AE: [00:12:09] So the listeners who are about to have a webinar or are thinking about having a webinar, what challenges will they face during their planning? And during the webinar?

DB: [00:12:23] I think one of the challenges they'll face is choosing how to do it, what platform to do it on.

AE: [00:12:30] Have you tried different platforms?

DB: [00:12:31] Yeah, I've tried a few. I know certainly since, you know, since corona arrived, there's probably been an increase in the number of webinars that are broadcasted every day. And I know of a few companies or organizations that have tried to do a kind of webinar in like Teams or something, and just turn a regular group call into a webinar, but I would recommend actually choosing a proper webinar tool.

AE: [00:12:57] What tool have you used?

DB: [00:12:59] Yeah, well, we've used Zoom, which is good because we use Zoom every day at work, so, you know, I'm very familiar with Zoom. It works very well. We've also used a tool called WebinarGeek, which is also quite good. And then also I've been testing another tool, which is called TwentyThree, which is also quite good. But really, the important thing, if you're going to pre-record, is to choose a platform that allows you to do that, obviously in a good way. That was partly why we chose WebinarGeek for the first time, because they have a nice tool that allows you to switch between video and live. It's the same with TwentyThree. You can also share a video on Zoom, but when the video's up, the video's playing for the participants, the cameras are still on up at the top, the cameras of the people presenting. So it's a kind of slightly weird experience for the viewer because they're watching a video of the presentation where, like Anders or someone is presenting something, and then they can also see Anders just like staring into his camera up at the top. It's a small thing, but I think it's a bit odd. Yeah, but that's the thing. Like with all of these platforms, some of them have strengths, and some of them have weaknesses and features that you would like to have that are missing. So it's, even before you start with the content it's probably a good idea to just test a few of them out and see which one you like the best. Yeah, so that's one challenge. The second challenge is who's going to be presenting, which sounds a bit odd, but you know, for a lot of companies, and again, with corona and things, you know, webinars are a completely new thing for them. I associate webinars with kind of more modern or, you know, there's always been a lot of agencies and marketing companies that have done webinars. But when it comes to, you know, large traditional B2B companies, a lot of them have been a bit slower to adopt webinars. So, you know, it's not necessarily sure that you'll have someone in your team and your company that's really comfortable in front of the camera. And you know, "yeah, I would really love to be a presenter for this webinar." That's maybe even quite rare, you know. So yeah, that's the tricky thing, and that's also why I would probably encourage people to, at least if they're having their first webinar ever or if this is a new thing for them, to pre-record the presentation. Because then even if you have a presenter who's very knowledgeable about the topic, but maybe isn't super comfortable, you know, doing a live webinar to a large group of people, then it's a bit less nervous and you'll probably get a better presentation if they can just record it ahead of time in their own time without an audience, you know? So, yeah, those are probably the two biggest challenges, finding a platform and you know, the strange task of making a presentation just to a camera when you can't actually see your audience. The other things kind of sort themselves, you know, you need to do some technical things like, certainly in our case, we use HubSpot as our platform for everything related to online. So what we would like always like to do, if we can, is allow people to register for the webinar on our site with one of our own HubSpot forms that we've made, and then get their registration over to the webinar platform that we're using. So there needs to be an integration there, but those kinds of things, you know, you can figure it out. That's the easy part compared to everything else, really.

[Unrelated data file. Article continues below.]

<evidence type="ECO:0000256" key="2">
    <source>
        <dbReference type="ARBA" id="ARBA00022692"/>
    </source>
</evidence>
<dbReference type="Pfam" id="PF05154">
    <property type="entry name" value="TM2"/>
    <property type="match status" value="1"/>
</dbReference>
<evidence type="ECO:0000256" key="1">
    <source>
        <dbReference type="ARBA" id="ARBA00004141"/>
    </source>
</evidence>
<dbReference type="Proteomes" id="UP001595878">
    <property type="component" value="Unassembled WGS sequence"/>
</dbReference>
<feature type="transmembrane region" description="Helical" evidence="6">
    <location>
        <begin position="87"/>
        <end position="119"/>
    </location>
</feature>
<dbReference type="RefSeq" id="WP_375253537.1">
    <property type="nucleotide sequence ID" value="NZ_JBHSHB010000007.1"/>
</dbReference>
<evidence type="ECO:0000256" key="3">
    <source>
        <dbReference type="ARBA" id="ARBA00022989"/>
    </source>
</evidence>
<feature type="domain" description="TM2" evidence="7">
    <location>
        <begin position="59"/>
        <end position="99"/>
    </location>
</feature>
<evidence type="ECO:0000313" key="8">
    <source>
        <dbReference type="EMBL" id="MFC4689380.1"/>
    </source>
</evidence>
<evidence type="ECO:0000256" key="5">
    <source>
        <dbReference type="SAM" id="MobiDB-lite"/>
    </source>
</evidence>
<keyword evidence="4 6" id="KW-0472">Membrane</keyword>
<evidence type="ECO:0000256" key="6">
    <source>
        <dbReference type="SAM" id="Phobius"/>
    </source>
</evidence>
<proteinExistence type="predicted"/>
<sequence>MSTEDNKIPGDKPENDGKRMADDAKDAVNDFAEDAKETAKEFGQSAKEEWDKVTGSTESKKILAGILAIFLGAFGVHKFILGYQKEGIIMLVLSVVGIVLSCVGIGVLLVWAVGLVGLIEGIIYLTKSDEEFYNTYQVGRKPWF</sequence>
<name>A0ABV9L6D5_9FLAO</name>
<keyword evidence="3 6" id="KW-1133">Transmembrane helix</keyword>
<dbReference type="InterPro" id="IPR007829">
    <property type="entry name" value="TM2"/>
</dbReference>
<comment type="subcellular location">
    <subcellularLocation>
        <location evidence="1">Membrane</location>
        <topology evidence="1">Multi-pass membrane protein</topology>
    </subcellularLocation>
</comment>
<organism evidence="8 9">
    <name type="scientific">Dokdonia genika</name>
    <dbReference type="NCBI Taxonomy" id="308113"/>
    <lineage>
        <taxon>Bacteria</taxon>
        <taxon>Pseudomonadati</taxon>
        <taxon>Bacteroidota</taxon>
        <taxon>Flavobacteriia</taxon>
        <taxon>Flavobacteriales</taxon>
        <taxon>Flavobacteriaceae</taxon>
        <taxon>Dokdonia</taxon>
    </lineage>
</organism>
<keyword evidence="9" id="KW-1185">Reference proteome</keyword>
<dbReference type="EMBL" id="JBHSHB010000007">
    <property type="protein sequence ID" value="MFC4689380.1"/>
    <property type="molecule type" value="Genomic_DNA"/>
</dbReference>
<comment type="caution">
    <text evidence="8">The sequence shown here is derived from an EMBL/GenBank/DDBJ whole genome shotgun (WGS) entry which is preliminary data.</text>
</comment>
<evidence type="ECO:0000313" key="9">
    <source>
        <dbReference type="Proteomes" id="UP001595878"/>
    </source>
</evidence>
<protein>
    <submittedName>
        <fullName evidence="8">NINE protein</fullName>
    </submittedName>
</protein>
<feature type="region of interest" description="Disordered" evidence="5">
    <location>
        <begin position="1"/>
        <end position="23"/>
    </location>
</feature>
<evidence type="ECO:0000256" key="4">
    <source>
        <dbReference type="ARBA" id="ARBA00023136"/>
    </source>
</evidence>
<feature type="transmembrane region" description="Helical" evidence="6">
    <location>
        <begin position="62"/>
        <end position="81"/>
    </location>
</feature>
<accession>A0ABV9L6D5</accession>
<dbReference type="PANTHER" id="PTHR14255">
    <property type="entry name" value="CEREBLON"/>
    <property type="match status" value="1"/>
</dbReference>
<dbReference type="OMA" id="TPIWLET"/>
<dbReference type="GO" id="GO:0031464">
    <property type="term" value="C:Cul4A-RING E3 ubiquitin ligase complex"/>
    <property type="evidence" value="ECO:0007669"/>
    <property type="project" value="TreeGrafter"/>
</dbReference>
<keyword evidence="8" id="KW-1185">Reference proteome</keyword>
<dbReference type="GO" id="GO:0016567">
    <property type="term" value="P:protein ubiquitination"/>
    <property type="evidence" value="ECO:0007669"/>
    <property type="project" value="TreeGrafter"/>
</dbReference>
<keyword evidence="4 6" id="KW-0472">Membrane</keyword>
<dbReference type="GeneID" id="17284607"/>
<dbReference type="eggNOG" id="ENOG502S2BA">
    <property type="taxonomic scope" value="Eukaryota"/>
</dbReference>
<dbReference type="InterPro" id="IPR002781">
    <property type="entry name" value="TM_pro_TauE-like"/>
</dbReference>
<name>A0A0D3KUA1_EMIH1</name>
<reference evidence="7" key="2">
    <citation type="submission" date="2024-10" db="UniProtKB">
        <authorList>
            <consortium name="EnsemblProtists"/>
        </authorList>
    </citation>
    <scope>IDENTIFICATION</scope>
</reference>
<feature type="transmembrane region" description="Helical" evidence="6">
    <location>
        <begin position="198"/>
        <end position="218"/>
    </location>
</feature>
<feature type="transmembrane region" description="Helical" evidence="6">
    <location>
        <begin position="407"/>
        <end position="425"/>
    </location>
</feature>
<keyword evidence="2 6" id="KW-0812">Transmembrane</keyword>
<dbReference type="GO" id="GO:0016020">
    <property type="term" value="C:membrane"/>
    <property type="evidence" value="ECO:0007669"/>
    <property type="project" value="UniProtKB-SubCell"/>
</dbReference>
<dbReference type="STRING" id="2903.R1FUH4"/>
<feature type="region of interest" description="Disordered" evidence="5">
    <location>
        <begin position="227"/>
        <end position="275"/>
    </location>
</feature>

AE: [00:16:14] Well, great. Thank you very much for sharing your reflections and learnings so far.

DB: [00:16:19] No worries. Thank you.

AE: [00:16:20] Anything else you would like to mention about webinars before we end?

DB: [00:16:24] No, nothing else to add, apart from good luck with your webinars.

AE: [00:16:28] Great, thank you very much, Doug.

DB: [00:16:30] Thank you.

Alexander Evjenth
Alexander is a content creator who has a great interest in learning new things. What he enjoys, even more, is to share information by creating knowledge content.